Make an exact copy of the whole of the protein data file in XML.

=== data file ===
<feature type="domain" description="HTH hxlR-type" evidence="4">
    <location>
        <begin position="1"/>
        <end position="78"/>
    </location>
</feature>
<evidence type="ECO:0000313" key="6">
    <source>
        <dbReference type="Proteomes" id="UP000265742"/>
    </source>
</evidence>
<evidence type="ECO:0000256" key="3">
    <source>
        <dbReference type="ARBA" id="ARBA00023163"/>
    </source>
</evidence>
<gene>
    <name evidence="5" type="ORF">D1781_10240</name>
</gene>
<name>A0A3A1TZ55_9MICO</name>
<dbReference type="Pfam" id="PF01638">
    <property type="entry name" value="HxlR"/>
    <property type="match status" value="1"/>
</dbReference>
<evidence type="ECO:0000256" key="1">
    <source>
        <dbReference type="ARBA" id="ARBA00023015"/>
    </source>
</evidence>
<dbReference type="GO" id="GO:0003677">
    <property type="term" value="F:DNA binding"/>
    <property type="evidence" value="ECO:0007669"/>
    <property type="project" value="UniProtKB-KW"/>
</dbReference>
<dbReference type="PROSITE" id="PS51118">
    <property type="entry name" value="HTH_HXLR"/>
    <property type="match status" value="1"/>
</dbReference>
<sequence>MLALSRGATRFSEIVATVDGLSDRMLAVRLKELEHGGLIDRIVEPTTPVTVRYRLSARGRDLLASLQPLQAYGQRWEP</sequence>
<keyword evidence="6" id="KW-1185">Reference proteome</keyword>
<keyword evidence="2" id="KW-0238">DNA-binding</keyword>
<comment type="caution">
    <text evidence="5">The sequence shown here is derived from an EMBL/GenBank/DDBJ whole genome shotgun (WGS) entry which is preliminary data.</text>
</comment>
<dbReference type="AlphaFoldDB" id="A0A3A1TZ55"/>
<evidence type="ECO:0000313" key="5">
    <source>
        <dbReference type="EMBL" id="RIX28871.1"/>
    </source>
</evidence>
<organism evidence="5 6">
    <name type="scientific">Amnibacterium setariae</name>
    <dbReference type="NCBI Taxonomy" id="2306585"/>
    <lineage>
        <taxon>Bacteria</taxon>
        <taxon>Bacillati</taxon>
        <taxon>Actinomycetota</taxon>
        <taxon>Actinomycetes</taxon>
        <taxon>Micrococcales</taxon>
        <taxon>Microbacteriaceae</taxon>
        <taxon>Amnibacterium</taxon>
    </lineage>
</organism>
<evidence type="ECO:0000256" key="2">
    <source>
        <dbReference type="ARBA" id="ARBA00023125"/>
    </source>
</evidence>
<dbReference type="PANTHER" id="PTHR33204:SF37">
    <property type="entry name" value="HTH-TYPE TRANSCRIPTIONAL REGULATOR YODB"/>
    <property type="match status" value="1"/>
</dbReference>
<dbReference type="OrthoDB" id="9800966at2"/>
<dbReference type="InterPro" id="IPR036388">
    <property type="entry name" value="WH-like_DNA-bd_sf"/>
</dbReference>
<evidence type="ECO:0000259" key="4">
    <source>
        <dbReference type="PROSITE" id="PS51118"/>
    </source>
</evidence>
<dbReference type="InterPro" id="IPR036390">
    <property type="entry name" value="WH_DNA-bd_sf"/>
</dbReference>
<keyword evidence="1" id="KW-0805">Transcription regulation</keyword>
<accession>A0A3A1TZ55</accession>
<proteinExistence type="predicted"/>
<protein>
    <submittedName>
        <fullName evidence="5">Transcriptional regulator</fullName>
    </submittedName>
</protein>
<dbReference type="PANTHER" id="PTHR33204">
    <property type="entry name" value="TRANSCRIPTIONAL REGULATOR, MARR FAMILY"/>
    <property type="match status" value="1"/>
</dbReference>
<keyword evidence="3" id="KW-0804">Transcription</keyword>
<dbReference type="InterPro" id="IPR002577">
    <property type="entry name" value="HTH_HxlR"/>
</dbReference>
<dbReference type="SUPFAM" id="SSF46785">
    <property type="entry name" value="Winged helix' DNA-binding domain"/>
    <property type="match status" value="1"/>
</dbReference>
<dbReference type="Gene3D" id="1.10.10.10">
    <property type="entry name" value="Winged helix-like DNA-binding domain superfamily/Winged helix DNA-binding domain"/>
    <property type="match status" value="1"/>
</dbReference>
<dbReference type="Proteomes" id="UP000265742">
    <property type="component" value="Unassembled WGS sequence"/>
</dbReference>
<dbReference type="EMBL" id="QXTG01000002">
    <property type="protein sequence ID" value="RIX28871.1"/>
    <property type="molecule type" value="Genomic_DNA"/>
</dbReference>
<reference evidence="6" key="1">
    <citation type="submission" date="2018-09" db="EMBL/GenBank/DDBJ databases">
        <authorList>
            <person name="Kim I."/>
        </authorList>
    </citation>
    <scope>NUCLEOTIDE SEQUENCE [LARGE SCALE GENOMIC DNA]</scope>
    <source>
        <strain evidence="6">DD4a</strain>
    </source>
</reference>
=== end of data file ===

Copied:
<feature type="domain" description="HTH hxlR-type" evidence="4">
    <location>
        <begin position="1"/>
        <end position="78"/>
    </location>
</feature>
<evidence type="ECO:0000313" key="6">
    <source>
        <dbReference type="Proteomes" id="UP000265742"/>
    </source>
</evidence>
<evidence type="ECO:0000256" key="3">
    <source>
        <dbReference type="ARBA" id="ARBA00023163"/>
    </source>
</evidence>
<gene>
    <name evidence="5" type="ORF">D1781_10240</name>
</gene>
<name>A0A3A1TZ55_9MICO</name>
<dbReference type="Pfam" id="PF01638">
    <property type="entry name" value="HxlR"/>
    <property type="match status" value="1"/>
</dbReference>
<evidence type="ECO:0000256" key="1">
    <source>
        <dbReference type="ARBA" id="ARBA00023015"/>
    </source>
</evidence>
<dbReference type="GO" id="GO:0003677">
    <property type="term" value="F:DNA binding"/>
    <property type="evidence" value="ECO:0007669"/>
    <property type="project" value="UniProtKB-KW"/>
</dbReference>
<dbReference type="PROSITE" id="PS51118">
    <property type="entry name" value="HTH_HXLR"/>
    <property type="match status" value="1"/>
</dbReference>
<sequence>MLALSRGATRFSEIVATVDGLSDRMLAVRLKELEHGGLIDRIVEPTTPVTVRYRLSARGRDLLASLQPLQAYGQRWEP</sequence>
<keyword evidence="6" id="KW-1185">Reference proteome</keyword>
<keyword evidence="2" id="KW-0238">DNA-binding</keyword>
<comment type="caution">
    <text evidence="5">The sequence shown here is derived from an EMBL/GenBank/DDBJ whole genome shotgun (WGS) entry which is preliminary data.</text>
</comment>
<dbReference type="AlphaFoldDB" id="A0A3A1TZ55"/>
<evidence type="ECO:0000313" key="5">
    <source>
        <dbReference type="EMBL" id="RIX28871.1"/>
    </source>
</evidence>
<organism evidence="5 6">
    <name type="scientific">Amnibacterium setariae</name>
    <dbReference type="NCBI Taxonomy" id="2306585"/>
    <lineage>
        <taxon>Bacteria</taxon>
        <taxon>Bacillati</taxon>
        <taxon>Actinomycetota</taxon>
        <taxon>Actinomycetes</taxon>
        <taxon>Micrococcales</taxon>
        <taxon>Microbacteriaceae</taxon>
        <taxon>Amnibacterium</taxon>
    </lineage>
</organism>
<evidence type="ECO:0000256" key="2">
    <source>
        <dbReference type="ARBA" id="ARBA00023125"/>
    </source>
</evidence>
<dbReference type="PANTHER" id="PTHR33204:SF37">
    <property type="entry name" value="HTH-TYPE TRANSCRIPTIONAL REGULATOR YODB"/>
    <property type="match status" value="1"/>
</dbReference>
<dbReference type="OrthoDB" id="9800966at2"/>
<dbReference type="InterPro" id="IPR036388">
    <property type="entry name" value="WH-like_DNA-bd_sf"/>
</dbReference>
<evidence type="ECO:0000259" key="4">
    <source>
        <dbReference type="PROSITE" id="PS51118"/>
    </source>
</evidence>
<dbReference type="InterPro" id="IPR036390">
    <property type="entry name" value="WH_DNA-bd_sf"/>
</dbReference>
<keyword evidence="1" id="KW-0805">Transcription regulation</keyword>
<accession>A0A3A1TZ55</accession>
<proteinExistence type="predicted"/>
<protein>
    <submittedName>
        <fullName evidence="5">Transcriptional regulator</fullName>
    </submittedName>
</protein>
<dbReference type="PANTHER" id="PTHR33204">
    <property type="entry name" value="TRANSCRIPTIONAL REGULATOR, MARR FAMILY"/>
    <property type="match status" value="1"/>
</dbReference>
<keyword evidence="3" id="KW-0804">Transcription</keyword>
<dbReference type="InterPro" id="IPR002577">
    <property type="entry name" value="HTH_HxlR"/>
</dbReference>
<dbReference type="SUPFAM" id="SSF46785">
    <property type="entry name" value="Winged helix' DNA-binding domain"/>
    <property type="match status" value="1"/>
</dbReference>
<dbReference type="Gene3D" id="1.10.10.10">
    <property type="entry name" value="Winged helix-like DNA-binding domain superfamily/Winged helix DNA-binding domain"/>
    <property type="match status" value="1"/>
</dbReference>
<dbReference type="Proteomes" id="UP000265742">
    <property type="component" value="Unassembled WGS sequence"/>
</dbReference>
<dbReference type="EMBL" id="QXTG01000002">
    <property type="protein sequence ID" value="RIX28871.1"/>
    <property type="molecule type" value="Genomic_DNA"/>
</dbReference>
<reference evidence="6" key="1">
    <citation type="submission" date="2018-09" db="EMBL/GenBank/DDBJ databases">
        <authorList>
            <person name="Kim I."/>
        </authorList>
    </citation>
    <scope>NUCLEOTIDE SEQUENCE [LARGE SCALE GENOMIC DNA]</scope>
    <source>
        <strain evidence="6">DD4a</strain>
    </source>
</reference>